Sunday, 7 February 2010
The Shilappadikaram by Prince Ilango Adigal is the story of a doomed young couple. The husband abandons his wife for a dancer. He squanders his fortune on his mistress, breaks up with her over a somewhat petty tiff and then goes back to his wife, who naturally accepts him. Broke and disgraced, he drags her on an arduous trek to Madurai, where, using his wife's gold anklets as capital, he will start afresh. Unfortunately, in Madurai, the queen has just lost a gold anklet, so he is captured and executed while trying to pawn his wife's anklet. His wife, in a frenzy of grief, confronts the king, who, learning of this miscarriage of justice, dies of shame. Then, the girl wanders around, rips off her right breast and causes the city of Madurai to burned down in divine retribution. We are told that it is all because of past life sins - the standard Hindu explanation for anything and everything.
I really don't care much for the central story.
What I did love were the numerous vivid descriptions of *everything* - from the tuning of a musical instrument to the many weird and wonderful magical creatures and places along the way to things like the layout of the city of Madurai and the weapons and torture instruments kept at the sentry posts in its walls. No one in this story can carry on a conversation with anyone else without telling a dozen or so apropos anecdotes, and these stories-within-the-stories are a treasure trove of morally edifying and quaint folk tales. There are several interludes of song and dance where the words of all the songs everyone sings are written down, and these passages often achieve a high degree of beauty, even in a translation that seeks to preserve neither meter nor rhyme.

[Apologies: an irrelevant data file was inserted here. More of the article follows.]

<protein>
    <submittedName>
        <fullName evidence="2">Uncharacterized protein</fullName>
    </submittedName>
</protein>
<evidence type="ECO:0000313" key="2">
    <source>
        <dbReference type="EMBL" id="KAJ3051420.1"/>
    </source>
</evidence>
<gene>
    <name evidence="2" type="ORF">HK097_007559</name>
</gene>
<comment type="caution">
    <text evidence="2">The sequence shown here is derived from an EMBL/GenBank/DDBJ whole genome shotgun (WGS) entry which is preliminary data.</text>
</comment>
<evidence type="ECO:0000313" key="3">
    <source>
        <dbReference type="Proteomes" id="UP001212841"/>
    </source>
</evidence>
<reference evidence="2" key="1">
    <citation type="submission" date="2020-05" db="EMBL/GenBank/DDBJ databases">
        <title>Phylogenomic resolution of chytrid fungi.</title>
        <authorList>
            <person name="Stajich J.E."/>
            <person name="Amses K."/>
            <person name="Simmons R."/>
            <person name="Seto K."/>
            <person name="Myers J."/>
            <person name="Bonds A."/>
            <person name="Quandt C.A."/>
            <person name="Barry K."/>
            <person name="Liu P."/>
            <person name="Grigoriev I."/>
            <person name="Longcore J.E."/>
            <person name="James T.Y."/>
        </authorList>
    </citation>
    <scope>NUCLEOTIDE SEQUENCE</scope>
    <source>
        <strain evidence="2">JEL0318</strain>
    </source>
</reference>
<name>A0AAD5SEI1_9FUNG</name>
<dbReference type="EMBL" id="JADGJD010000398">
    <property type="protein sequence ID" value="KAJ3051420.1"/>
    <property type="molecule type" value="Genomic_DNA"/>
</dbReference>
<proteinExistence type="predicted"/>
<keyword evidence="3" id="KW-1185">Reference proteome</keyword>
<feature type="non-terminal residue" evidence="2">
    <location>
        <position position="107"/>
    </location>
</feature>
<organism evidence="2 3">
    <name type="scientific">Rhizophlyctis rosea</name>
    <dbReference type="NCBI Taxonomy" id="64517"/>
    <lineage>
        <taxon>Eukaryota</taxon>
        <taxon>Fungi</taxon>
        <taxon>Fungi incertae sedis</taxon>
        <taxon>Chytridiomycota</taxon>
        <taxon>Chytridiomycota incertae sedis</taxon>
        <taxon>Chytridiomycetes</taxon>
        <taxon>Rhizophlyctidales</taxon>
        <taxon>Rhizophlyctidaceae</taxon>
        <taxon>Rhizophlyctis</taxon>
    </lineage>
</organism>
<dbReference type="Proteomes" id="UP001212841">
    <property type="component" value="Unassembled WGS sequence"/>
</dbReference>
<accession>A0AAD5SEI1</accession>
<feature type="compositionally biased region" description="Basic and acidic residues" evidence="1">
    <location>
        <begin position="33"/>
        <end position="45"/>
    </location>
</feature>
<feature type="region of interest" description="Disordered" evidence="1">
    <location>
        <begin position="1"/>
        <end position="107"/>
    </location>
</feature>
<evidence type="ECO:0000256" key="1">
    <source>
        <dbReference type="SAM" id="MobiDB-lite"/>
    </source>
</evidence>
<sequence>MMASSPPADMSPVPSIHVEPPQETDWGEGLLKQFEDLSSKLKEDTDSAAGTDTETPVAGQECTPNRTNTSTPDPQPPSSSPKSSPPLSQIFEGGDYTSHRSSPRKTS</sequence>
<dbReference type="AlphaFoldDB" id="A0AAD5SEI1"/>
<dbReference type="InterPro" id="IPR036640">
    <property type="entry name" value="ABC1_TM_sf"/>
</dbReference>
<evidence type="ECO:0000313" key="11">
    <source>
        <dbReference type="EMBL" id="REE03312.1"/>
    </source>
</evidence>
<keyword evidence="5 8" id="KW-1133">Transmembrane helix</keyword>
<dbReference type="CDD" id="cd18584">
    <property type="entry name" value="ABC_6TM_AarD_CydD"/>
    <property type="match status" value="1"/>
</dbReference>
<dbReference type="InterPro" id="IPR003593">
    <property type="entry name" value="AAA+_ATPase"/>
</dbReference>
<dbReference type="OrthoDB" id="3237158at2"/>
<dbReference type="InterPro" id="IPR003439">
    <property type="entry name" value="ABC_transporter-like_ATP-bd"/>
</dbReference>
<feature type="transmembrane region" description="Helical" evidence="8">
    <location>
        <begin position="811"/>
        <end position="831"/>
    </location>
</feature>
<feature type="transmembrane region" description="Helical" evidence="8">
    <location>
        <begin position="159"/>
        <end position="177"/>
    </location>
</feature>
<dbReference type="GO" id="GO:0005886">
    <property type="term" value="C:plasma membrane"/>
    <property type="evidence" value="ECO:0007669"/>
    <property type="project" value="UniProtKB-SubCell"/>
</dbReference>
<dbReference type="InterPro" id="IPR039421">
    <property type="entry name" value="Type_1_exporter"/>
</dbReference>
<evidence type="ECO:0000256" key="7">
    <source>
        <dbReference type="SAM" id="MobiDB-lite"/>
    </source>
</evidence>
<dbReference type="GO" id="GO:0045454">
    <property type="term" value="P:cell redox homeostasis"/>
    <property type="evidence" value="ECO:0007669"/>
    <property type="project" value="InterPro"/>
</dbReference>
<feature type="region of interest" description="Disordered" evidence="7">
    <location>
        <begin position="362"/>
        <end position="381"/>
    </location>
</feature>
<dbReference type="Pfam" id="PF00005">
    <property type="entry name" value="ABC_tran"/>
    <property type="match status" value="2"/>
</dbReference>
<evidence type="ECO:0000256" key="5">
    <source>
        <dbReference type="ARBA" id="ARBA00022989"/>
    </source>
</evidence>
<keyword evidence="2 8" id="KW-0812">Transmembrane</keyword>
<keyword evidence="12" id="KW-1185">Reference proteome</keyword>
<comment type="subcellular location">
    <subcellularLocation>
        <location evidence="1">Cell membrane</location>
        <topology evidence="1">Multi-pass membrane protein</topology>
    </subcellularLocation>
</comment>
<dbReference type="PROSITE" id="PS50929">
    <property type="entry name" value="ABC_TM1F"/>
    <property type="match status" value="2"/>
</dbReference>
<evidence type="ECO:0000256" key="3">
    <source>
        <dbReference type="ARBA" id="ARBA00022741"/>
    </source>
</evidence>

The translation I have is the one made by Alain Danielou for Penguin. It is full of anachronistic words, such as genii, fairies, Eros and so on, when it would have been more accurate to use the appropriate Indian word, whether it was apsara, rakshasa and so forth and footnote it the first time. The use of words from completely different traditions was extremely dissonant. I could also have done with more comprehensive introductory material, putting this work in better context, exploring tropes and storytelling devices, and with some amount of annotation - this translation has none at all.
All in all, a fascinating book for all the peripheral detail even if I thought the story itself was the sort of thing that still forms the staple of normative melodramatic cinema and television shows.
Posted by JP at 09:00